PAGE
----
March 18
Rev. Matt Miller
Erskine Theological Seminary
Multiculturalism and Catholicity

Rom. 15:7
Therefore welcome one another as Christ has welcomed you, for the glory of God.

Every Lord’s Day, most ARP congregations profess “the holy catholic church” (several
profess “the holy universal church”) in the Apostles’ Creed. But how well are we living
out what we profess?

Paul urged the church in Rome, a mostly Gentile congregation faced with an influx of
Jewish Christians, to “welcome one another as Christ has welcomed you, for the glory of
God” (Rom. 15:7). This challenging call required bringing together believers from
different backgrounds, postures and preferences. To that end, Paul labored in Romans
14 to help the congregation set aside their “likes” for the sake of real “loves”—their love
for the Lord and for each other.

As they put aside their “likes” for the sake of real “loves,” that church in Rome became a
more multicultural congregation. Or, better put, that multicultural congregation became
a new, otherworldly culture—a culture that transcended national, ethnic and racial
divisions. This otherworldly culture would later be described by the word “catholic”—a
remarkable achievement of the Spirit as He unites different peoples into the same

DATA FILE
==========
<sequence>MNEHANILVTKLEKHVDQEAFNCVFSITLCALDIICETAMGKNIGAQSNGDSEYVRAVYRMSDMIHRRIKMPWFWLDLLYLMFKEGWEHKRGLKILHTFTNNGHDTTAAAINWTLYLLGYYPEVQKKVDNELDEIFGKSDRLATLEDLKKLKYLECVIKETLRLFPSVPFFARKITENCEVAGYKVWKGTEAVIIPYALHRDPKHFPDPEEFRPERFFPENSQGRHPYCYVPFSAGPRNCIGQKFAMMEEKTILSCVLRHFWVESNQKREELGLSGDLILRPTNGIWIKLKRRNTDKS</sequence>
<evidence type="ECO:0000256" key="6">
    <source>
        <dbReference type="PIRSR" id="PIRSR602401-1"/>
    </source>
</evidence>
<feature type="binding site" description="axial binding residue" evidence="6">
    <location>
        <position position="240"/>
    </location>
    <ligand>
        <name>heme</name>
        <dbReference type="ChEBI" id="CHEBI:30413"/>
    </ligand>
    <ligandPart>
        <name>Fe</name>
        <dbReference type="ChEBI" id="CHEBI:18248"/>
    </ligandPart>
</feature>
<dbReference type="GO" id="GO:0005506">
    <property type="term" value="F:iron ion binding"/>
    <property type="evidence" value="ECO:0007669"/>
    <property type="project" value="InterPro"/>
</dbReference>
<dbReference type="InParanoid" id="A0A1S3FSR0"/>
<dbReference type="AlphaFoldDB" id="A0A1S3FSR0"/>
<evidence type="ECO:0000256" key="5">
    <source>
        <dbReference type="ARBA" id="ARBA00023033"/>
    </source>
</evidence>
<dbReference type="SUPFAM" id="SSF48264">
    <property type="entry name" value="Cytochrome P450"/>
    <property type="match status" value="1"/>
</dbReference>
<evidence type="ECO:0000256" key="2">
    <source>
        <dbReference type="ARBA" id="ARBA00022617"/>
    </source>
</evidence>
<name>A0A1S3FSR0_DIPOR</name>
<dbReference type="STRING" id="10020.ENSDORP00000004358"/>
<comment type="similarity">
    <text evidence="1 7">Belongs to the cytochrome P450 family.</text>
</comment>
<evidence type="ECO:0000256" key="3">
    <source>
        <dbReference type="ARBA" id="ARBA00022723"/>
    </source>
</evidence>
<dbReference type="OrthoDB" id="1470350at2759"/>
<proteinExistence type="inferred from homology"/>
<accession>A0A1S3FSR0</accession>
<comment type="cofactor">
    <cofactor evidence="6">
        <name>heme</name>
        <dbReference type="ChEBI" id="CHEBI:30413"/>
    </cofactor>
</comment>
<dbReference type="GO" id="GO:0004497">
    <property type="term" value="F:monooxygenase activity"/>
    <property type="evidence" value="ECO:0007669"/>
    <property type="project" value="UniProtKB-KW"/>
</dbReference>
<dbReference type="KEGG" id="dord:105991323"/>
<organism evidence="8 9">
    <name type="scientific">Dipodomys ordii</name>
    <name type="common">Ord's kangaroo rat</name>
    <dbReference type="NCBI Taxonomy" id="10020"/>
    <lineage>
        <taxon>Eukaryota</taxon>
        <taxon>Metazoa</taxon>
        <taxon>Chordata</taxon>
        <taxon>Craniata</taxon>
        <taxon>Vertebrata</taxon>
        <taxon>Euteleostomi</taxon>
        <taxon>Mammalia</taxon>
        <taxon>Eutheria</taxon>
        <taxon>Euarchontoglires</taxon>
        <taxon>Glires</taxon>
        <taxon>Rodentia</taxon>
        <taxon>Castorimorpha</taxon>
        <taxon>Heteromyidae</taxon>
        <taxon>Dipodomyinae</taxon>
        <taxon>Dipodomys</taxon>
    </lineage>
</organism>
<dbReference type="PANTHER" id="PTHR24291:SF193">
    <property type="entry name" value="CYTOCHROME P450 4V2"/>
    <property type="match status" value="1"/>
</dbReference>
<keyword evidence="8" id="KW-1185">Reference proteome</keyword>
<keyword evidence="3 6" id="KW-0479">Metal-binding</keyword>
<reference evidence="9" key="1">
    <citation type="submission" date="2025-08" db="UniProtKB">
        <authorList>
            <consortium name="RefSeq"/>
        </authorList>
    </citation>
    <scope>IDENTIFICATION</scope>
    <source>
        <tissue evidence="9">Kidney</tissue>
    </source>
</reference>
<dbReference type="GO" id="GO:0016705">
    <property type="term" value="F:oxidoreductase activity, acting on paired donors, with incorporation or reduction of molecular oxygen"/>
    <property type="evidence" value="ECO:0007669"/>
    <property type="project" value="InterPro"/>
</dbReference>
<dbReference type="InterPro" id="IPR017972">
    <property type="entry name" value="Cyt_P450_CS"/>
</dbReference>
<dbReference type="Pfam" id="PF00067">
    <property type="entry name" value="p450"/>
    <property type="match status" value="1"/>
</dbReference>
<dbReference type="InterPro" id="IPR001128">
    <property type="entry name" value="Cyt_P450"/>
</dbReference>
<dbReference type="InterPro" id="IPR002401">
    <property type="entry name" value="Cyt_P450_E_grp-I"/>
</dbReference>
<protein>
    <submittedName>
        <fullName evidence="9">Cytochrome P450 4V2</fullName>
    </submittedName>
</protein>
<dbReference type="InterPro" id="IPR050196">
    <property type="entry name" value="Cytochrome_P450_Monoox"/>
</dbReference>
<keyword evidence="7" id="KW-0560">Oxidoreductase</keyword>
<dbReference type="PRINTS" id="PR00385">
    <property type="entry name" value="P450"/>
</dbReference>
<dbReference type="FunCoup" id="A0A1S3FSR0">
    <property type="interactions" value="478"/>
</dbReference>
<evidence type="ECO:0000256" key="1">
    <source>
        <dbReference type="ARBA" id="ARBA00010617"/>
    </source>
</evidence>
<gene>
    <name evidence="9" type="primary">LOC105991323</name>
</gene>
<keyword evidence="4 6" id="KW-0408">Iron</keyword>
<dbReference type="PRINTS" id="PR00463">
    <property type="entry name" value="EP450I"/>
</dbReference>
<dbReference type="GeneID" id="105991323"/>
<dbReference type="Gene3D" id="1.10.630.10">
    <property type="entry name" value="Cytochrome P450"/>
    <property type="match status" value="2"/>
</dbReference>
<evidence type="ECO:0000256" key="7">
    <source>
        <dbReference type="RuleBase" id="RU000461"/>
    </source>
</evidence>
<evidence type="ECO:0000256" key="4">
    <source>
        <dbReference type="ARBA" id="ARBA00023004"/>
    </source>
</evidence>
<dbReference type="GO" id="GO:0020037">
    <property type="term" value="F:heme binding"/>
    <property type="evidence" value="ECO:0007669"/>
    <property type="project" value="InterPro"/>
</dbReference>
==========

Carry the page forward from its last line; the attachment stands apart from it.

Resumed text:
Christ, through whom they call upon “one God and Father, who is over all and through
all and in all” (Eph. 4:6).

Theologian Herman Bavinck writes: “This catholicity of the church, as the Scriptures
portray it for us and the early churches exemplify it for us is breathtaking in its beauty.”
But then he warns: “Whoever becomes enclosed in the narrow circle of a small church
or conventicle, does not know [this catholicity] and has never experienced its power and
comfort. Such a person shortchanges the love of the Father, the grace of the Son, and
the fellowship of the Spirit and . . . will have an impoverished soul.”

If we find ourselves so “enclosed,” may the Lord help us put aside our “likes” for the
sake of real “loves,” so that we may “welcome one another as Christ has welcomed you
. . .” (Rom. 15:7).

Questions for Further Study

1) What does today’s passage teach us about the character of God?
2) What are some other passages of Scripture that also teach us this?
3) How does today’s passage and devotion lead you to pray? How does it lead you to
act?